Transcript: Sen. John Cornyn’s remarks on the Free Flow of Information Act – Sept. 12, 2013

Partial transcript of remarks by Sen. John Cornyn (R-Texas) on the Free Flow of Information Act. The Senate Judiciary Committee hearing was held on Sept. 12, 2013:

…The bill we consider today was introduced on May 16th, three days after the Associated Press wrote to Attorney General Eric Holder to object to what it called a massive and unprecedented intrusion by the Department of Justice.

Facing mounting criticism from the abusive posture of the Department of Justice toward journalists, the White House called for this bill to be introduced.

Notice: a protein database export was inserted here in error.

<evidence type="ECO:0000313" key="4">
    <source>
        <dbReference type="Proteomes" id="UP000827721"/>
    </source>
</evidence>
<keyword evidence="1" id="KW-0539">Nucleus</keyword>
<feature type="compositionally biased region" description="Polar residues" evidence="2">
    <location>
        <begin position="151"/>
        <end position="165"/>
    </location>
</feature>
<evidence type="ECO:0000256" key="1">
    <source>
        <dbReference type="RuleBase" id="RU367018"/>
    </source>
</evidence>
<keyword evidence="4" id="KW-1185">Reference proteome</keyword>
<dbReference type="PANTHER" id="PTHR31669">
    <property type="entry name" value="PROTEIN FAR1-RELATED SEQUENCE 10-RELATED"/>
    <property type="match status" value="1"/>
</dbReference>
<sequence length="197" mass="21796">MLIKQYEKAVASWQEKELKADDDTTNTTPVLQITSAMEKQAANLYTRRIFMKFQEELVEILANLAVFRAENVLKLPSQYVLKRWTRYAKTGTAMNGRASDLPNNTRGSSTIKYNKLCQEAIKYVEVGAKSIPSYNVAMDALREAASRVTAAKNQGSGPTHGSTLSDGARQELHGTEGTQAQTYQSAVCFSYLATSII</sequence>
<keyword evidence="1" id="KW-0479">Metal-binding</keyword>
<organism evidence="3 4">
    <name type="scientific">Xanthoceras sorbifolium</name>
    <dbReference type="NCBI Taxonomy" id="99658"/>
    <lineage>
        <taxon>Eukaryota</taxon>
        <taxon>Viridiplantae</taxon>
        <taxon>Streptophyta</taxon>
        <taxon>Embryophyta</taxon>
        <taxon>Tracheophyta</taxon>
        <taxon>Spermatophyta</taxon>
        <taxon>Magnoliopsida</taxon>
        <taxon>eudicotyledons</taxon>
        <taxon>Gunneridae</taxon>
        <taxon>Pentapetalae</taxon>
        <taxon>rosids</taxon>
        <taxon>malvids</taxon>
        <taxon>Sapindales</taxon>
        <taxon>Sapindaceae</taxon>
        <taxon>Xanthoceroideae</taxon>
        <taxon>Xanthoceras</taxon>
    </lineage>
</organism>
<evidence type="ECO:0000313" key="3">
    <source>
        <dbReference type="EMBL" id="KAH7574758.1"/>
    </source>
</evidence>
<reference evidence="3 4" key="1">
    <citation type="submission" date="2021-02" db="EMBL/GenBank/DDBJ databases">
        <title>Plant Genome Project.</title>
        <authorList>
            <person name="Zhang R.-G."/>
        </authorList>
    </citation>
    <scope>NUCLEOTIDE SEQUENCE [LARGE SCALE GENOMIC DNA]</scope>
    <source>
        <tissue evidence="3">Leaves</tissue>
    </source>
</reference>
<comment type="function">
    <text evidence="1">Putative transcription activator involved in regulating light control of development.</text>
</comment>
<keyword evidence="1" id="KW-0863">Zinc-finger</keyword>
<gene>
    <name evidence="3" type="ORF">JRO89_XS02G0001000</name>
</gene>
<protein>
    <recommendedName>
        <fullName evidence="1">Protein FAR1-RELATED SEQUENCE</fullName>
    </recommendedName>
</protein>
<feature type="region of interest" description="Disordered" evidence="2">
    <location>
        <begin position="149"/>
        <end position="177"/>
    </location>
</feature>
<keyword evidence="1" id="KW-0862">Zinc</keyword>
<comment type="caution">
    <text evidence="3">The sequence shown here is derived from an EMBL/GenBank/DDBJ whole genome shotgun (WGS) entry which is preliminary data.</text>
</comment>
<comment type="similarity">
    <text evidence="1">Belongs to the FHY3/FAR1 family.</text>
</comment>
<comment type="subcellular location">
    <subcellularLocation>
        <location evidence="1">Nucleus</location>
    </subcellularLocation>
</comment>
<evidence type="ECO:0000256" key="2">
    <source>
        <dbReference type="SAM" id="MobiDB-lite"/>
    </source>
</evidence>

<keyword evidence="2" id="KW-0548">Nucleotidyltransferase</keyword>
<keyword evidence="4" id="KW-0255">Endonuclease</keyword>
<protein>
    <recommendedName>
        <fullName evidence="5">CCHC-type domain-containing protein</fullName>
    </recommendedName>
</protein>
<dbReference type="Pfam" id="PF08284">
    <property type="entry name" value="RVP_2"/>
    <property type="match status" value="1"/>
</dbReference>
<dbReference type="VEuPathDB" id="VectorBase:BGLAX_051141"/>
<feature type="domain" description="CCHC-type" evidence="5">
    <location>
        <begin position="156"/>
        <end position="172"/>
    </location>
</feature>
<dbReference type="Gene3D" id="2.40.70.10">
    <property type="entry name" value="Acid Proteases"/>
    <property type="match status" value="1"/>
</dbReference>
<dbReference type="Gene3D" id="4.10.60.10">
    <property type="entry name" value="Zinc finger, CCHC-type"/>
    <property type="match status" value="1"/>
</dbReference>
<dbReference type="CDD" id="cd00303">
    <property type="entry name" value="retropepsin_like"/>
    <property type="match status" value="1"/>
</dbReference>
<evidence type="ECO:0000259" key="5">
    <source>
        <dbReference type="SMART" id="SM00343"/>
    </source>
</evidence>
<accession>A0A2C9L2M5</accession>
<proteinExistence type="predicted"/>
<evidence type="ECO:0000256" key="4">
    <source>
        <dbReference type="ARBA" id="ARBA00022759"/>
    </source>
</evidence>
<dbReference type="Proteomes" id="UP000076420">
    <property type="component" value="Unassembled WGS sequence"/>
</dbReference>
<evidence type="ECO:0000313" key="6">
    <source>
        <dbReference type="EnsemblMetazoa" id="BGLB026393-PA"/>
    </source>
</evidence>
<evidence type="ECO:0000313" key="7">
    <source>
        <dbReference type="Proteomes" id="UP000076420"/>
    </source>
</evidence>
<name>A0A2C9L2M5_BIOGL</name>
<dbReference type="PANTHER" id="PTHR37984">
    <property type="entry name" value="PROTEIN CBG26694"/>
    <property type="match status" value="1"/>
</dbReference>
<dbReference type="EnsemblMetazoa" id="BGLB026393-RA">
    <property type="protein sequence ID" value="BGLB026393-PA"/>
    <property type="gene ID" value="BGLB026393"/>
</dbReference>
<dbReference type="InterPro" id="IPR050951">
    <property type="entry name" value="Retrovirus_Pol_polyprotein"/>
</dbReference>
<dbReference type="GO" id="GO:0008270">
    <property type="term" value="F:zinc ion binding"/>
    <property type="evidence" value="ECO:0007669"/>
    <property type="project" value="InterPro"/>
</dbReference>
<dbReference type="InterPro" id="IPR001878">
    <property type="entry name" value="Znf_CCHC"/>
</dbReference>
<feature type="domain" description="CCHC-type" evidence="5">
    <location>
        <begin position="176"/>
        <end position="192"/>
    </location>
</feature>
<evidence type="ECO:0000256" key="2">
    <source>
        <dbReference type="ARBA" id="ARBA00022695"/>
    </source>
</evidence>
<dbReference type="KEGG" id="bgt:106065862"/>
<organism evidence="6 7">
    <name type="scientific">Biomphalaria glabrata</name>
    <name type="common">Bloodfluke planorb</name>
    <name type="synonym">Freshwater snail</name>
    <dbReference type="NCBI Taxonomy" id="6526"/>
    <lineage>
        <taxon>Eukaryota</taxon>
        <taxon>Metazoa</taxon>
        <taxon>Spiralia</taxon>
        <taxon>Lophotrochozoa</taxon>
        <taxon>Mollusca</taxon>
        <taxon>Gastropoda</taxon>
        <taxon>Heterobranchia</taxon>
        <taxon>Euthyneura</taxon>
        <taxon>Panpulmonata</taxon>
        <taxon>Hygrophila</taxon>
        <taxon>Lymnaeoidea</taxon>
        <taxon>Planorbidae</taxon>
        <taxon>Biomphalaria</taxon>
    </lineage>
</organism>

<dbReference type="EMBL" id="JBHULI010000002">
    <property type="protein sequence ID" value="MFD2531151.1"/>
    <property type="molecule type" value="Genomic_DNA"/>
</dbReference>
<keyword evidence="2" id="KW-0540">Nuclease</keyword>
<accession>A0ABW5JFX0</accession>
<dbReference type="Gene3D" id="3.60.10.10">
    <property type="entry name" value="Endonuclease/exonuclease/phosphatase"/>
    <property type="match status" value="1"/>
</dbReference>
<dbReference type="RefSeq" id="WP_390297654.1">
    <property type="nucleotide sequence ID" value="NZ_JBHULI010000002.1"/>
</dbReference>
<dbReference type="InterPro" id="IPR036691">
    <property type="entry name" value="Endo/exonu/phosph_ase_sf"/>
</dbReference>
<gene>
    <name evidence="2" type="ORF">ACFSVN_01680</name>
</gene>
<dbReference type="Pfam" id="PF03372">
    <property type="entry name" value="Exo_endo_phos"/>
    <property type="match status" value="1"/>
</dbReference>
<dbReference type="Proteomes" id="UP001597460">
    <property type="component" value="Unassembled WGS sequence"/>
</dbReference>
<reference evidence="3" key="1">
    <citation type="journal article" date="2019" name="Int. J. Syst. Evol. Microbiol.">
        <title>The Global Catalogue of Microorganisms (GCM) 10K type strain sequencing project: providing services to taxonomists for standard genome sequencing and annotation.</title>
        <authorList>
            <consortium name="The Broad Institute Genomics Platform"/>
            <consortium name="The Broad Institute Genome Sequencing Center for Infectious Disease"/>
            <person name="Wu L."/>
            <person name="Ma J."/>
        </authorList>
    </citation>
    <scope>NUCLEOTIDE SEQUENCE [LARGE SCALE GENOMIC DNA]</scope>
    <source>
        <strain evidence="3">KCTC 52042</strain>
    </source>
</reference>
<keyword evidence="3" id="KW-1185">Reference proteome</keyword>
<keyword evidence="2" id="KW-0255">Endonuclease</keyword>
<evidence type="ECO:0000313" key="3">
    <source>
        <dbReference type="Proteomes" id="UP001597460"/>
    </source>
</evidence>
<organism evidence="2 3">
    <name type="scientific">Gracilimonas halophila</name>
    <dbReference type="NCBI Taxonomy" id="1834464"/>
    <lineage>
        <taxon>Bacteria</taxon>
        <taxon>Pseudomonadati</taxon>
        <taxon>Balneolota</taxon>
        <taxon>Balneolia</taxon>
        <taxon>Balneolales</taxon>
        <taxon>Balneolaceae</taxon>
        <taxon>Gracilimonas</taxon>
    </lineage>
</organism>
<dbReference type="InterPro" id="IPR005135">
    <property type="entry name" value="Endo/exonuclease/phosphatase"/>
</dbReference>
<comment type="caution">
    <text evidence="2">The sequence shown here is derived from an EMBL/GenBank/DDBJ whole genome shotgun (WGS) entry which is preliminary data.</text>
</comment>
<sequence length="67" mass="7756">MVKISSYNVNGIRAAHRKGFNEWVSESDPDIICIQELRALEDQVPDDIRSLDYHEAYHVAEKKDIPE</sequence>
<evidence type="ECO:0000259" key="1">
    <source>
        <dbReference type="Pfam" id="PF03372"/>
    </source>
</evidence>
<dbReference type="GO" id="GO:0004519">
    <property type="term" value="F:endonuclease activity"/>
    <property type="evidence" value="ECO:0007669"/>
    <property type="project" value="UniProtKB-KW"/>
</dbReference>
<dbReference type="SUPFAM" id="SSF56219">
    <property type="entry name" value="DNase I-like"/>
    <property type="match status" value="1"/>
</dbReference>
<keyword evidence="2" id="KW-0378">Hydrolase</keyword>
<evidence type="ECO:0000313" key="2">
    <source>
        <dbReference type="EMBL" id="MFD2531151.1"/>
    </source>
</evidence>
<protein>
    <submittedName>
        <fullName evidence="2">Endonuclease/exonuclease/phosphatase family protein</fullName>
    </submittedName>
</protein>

Days after that, we learned that the Attorney General had approved a warrant application that labeled Fox News James Rosen a criminal just for doing his job.

It’s pretty clear from the timing of this that this bill was introduced as a diversion or proposed by the White House as a diversion intended to protect the President and his Attorney General, whose tactics have shocked the public and chilled the press.

The timing alone should give us pause. But the bill itself is deeply flawed.

It runs afoul of the First Amendment. It fails to protect journalists and it threatens national security.

Any carve out of a particular media for protection is in effect government licensing of legitimate media.

Let me repeat that: Any carve of a particular media for protection and special treatment is in effect government licensing of legitimate media.

The First Amendment was adopted against the English monarchy’s licensing of the press and we should be no less suspicious of this administration’s attempt to do the same thing.